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 MPIfG Books



Jens Beckert, Milan Zafirovski (eds.)

International Encyclopedia of Economic Sociology

London: Routledge, 2006
800 pages | ISBN 0415286735 | £145.00 | € 211,90



Abstract | Excerpt from the Introduction | Reviews | Editors




The "International Encyclopedia of Economic Sociology" is the first encyclopedia in the field, and a timely response to the surge of interest in economic sociology over the last 30 years. Economic Sociology deals with the mul­tiple and complex relations between economy and society. In particular, it focuses on the impact of social, political, and cultural factors on economic behaviour. The "Encyclopedia" gives comprehensive and accessible coverage of the wide range of areas and subjects covered by the field, including, amongst many others, such major topics as consumption, corruption, democracy and economy, ecology, embeddedness, gender and economy, globalization, industrial relations, law and economy, markets, organization theory, political economy, religion and economic life, social capital, the sociology of money, state and economy, trust, and work. "The International Encyclopedia of Economic Sociology" is the much-needed major reference work on one of the richest areas of development in the social sciences in recent years. It is an extremely valuable new resource for students and researchers in sociology, economics, political science, and business, organization and management studies. The entries are cross-referenced and carry compact bibliographies. There is a full index.



Excerpt from the Introduction

The analysis of the economy has been a core concern of sociological scholarship ever since the institutionalization of sociology as an academic discipline. For "classical" sociologists like Emile Durkheim, Max Weber, Karl Marx, Georg Simmel, Vilfredo Pareto and others, the understanding of the economy, its social and political constitution, and its effects on society were main areas of their scholarship. Many of their writings stand close to the institutionalist traditions in economics. During the post World War II period the focus on the economy in sociological scholarship receded. Over the last twenty-five years, however, economic sociology has experienced a dramatic revival of interest. This shows in the many anthologies and journal articles that have been published on the subject, in newly founded journals and in a growing number of monographs in the field. Despite this great interest in scholarship in economic sociology, no publication has been available so far that gives a comprehensive overview of the core concepts, terms, substantial subfields and main contributors of economic sociology. It is this gap that the International Encyclopedia of Economic Sociology attempts to close. The Encyclopedia assembles about 250 articles by more than 160 different authors who are well-known experts on their topics. The goal was to provide a comprehensive resource that gives an easily accessible overview over the expanding field of economic sociology. The encyclopedia aims at all scholars, students and members of the general public wishing to explore the sociological perspective on the economy. They can be sociologists, economists, political scientists, anthropologists or scholars from business studies and organization studies, as well as students and researchers from other disciplines. The book will give students and researchers a systematic up-to-date picture of the extent and range of work in economic sociology. In addition, the Encyclopedia is also of interest for research oriented policy and business consultants, economic institutions, foundations and the like.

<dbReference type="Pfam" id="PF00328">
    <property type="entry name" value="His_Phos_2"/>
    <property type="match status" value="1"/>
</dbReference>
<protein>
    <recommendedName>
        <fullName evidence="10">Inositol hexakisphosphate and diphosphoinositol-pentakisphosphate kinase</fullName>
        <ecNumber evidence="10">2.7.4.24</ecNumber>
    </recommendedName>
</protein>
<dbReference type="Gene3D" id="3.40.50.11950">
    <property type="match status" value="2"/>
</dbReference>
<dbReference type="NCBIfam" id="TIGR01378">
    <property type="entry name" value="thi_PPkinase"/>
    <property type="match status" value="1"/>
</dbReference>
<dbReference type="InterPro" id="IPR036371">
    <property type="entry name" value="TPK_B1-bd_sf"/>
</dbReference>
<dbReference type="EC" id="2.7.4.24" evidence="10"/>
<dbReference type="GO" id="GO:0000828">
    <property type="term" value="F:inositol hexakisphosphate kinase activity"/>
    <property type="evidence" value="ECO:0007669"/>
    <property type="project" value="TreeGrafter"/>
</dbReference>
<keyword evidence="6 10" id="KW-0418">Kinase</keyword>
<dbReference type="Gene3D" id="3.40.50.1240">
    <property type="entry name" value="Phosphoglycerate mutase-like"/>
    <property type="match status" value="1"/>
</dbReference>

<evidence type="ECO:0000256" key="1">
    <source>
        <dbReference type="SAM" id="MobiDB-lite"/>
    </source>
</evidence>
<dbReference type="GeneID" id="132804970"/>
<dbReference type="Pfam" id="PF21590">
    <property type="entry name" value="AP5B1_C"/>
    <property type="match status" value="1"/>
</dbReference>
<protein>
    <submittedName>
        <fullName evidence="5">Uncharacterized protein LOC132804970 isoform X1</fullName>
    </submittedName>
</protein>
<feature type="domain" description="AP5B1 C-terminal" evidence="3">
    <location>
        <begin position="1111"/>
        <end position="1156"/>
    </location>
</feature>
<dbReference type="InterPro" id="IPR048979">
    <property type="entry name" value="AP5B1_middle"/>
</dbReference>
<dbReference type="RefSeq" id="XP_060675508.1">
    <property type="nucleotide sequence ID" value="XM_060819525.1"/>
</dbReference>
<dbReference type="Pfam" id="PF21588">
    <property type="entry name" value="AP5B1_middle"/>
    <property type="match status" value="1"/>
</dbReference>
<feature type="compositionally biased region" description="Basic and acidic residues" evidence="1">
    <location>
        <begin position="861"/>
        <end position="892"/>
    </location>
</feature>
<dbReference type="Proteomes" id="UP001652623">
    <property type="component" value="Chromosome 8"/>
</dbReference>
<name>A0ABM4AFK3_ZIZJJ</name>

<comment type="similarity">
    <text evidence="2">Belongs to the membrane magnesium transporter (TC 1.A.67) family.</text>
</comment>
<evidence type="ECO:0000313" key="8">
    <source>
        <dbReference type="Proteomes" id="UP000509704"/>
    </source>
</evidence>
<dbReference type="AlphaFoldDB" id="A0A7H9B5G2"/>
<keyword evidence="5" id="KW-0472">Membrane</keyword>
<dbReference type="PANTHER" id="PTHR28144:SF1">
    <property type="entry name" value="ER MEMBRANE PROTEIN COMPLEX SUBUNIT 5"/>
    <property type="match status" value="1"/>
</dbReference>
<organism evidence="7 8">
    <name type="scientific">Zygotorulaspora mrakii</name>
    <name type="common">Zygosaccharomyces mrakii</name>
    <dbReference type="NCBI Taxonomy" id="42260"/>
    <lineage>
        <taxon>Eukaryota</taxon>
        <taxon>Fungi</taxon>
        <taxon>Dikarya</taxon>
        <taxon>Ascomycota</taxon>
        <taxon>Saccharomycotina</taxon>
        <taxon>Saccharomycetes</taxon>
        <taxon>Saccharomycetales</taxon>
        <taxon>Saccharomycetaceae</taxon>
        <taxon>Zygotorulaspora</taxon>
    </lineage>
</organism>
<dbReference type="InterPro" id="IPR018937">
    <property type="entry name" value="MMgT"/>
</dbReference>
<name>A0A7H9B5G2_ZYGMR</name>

"This encyclopedia briefly outlines the scientific development that I have sketched here. It is divided into entries covering more than 250 topoi of the discipline, all of which conclude with relevant references, and spans almost 800 pages. Anyone interested in the social sciences will discover something of use in this book. This oeuvre will thus prove to be an extremely valuable reference work, capable of filling a substantial gap that has existed to date."
Reinhard Pirker, Institute for Institutional and Heterodox Economics, Vienna University of Economics and Business Administration, review in: EAEPE Newsletter, Number 37/February 2007, 18–19. [PDF]
"[...] I have no reservation in suggesting that the International Encyclopedia of Economic Sociology is the most important reference for the field for the years to come. I would urge anybody with even a slight interest in the field to consult this work."
Wilfred Dolfsma, Utrecht School of Economics & Maastricht University, review in: economic sociology_the european electronic newsletter 8.1, 2006. [PDF]



Prof. Dr. Jens Beckert is Director at the Max Planck Institute for the Study of Societies in Cologne. Dr. Milan Zafirovski is Associate Professor of Sociology at the University of North Texas in Denton.
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